'Rinse your mouth/gargle with (rose/blossom water or Zamzam water or in case of culture differences Pierian spring water), before you dare speak of/about..'. This is an Arabic saying. This is used ...
2
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3answers
15k views

English folk saying or proverb involving the number four (of people)?

We have: "it takes two to tango", "two is company; three is a crowd", etc... Are there any similar sayings that refer to four people?
3
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1answer
1k views

Origin of “Don't ask the question if you're not prepared to hear the answer”?

It is a saying, or life advice perhaps. Not everyone is taught it. Where did it come from? The Bible? A philosopher? Literature? Does it have a canonical name?
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1answer
91 views

Looking for an English idiom

In Russian language we have this joke: -- Is this a taxi? -- Yes -- Why isn't the car yellow then? -- Do you want a yellow car or do you need a ride? We often use the last phrase of the joke as an ...
13
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7answers
26k views

More eloquent idiom/expression for the phrase “cut it at the roots/source to prevent the problem from growing/escalating ”

There's nothing particularly wrong with the phrase that's in the title except I figure there may be some better sounding alternative or something more pleasing to the ears. Example usage: We have to ...
3
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2answers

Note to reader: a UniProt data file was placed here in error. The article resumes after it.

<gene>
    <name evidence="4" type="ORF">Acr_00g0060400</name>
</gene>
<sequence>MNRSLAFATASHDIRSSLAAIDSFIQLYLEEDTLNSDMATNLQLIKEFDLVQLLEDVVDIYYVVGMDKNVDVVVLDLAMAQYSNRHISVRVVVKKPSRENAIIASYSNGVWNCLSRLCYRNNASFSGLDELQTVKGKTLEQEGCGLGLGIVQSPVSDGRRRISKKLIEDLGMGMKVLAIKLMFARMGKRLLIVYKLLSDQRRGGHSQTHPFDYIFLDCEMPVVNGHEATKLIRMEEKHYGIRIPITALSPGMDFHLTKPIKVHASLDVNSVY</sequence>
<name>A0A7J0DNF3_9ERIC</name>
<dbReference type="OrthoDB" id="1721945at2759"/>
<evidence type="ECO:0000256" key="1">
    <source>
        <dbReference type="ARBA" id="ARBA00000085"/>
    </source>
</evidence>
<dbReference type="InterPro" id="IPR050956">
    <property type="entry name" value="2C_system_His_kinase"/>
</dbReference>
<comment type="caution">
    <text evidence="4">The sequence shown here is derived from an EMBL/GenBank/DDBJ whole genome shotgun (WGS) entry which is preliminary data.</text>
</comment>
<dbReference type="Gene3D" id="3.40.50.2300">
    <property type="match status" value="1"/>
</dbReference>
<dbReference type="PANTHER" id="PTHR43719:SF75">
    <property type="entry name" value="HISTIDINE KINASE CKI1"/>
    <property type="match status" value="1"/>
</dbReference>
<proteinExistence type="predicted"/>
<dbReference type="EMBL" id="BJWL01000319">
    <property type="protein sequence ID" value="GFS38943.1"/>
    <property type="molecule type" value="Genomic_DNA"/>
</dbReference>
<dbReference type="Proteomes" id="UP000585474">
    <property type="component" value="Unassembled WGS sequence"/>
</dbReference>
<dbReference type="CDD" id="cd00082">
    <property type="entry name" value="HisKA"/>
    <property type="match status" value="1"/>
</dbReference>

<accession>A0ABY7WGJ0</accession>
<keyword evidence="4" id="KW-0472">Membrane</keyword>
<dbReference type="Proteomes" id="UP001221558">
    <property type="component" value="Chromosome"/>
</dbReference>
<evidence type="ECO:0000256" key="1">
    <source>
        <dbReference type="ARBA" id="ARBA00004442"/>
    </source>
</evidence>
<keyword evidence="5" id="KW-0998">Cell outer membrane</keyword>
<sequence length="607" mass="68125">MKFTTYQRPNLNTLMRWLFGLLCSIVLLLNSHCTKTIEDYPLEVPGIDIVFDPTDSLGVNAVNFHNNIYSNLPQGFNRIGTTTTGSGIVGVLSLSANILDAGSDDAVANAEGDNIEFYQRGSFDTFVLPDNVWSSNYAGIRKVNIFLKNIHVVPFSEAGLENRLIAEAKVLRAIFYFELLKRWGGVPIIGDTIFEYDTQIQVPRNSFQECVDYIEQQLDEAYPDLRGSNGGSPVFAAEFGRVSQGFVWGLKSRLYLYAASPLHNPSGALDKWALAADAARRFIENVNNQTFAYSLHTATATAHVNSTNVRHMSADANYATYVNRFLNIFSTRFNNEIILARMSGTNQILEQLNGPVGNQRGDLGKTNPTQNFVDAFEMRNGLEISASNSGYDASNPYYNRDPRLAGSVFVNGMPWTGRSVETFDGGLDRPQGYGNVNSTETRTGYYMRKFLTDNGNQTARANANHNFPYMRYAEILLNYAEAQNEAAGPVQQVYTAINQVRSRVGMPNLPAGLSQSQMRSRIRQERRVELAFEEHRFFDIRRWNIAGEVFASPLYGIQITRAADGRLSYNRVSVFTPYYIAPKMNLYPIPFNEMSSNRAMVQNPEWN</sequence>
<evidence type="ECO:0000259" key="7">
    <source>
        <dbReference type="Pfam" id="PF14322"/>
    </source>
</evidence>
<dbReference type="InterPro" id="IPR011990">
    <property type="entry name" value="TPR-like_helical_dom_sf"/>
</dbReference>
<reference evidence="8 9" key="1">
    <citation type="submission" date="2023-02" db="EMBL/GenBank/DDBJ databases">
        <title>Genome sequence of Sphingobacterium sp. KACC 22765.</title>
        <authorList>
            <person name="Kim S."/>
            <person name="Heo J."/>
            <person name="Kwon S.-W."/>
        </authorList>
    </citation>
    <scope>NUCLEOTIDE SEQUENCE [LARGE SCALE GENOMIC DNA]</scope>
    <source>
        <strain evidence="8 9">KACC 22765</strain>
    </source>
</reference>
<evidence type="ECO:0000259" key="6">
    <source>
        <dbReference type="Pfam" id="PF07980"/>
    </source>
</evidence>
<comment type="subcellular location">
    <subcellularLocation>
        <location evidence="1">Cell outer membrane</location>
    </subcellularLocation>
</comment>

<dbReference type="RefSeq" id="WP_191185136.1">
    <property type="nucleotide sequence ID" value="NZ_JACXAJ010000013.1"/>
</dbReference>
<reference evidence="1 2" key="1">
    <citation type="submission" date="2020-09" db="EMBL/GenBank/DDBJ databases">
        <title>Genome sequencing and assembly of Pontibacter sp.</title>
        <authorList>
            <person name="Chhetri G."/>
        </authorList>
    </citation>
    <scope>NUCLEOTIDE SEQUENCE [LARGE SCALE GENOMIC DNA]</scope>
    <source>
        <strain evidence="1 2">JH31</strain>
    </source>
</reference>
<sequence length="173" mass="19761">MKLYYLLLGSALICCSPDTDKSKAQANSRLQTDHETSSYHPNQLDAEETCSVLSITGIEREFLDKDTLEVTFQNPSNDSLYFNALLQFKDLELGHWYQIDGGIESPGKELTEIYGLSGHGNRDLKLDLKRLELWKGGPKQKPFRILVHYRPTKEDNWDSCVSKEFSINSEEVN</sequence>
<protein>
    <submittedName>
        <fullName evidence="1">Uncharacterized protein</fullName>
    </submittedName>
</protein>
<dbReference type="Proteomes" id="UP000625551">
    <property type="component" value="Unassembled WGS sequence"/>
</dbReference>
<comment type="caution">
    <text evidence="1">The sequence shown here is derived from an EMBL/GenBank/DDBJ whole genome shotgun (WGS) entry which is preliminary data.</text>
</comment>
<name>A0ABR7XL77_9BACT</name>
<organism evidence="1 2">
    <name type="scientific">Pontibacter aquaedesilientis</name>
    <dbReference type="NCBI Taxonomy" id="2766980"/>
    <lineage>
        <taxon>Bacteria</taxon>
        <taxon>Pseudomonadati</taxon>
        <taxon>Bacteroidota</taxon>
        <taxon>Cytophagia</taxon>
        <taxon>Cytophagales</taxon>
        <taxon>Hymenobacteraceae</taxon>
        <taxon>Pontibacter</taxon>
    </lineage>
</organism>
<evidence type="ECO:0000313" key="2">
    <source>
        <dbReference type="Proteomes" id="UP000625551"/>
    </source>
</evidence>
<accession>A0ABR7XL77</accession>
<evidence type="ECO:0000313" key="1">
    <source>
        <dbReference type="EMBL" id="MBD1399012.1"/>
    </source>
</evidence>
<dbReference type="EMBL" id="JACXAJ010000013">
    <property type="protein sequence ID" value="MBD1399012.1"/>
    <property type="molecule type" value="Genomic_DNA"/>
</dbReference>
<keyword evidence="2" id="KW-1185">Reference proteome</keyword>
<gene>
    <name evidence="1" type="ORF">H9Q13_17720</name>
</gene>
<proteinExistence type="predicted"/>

899 views

An expression for “cut you off with honey”

In the Greater Maghreb of the Arab world, when two people are having a conversation and the person who is listening has to say something very important and has to butt in, that person would say ...
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4answers
279 views

English equivalent of Polish saying “Uncle replaced hatchet with stick”

Consider another nice Polish saying "Zamienił stryjek siekierkę na kijek" that literally means "Uncle replaced hatchet with stick" but I managed to form it into a little rhyme just like in Polish (I ...
0
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2answers
670 views

Do you remember the English expression “content is better than…” which means “real inside content is better than superficial outside appearance”?

I remember that once upon a time I heard the expression "content is better than...", which means that real inside content is better than superficial outside appearance. But I couldn't remember the "....
23
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5answers
9k views

Phrase: “Colder than a witch’s kiss!”

The following was used in a radio broadcast (The Adventures of Harry Lime, 14th December 1951, episode 20 “An Old Moorish Custom”) as Harry was hit on the back of his head with a rifle butt by a giant ...
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4answers
31k views

Talking out of the side of your mouth

Talking out of the side of your mouth This means one is lying, right? Or something else?
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14answers
6k views

Are there any English sayings to the effect that little changes may lead to big changes?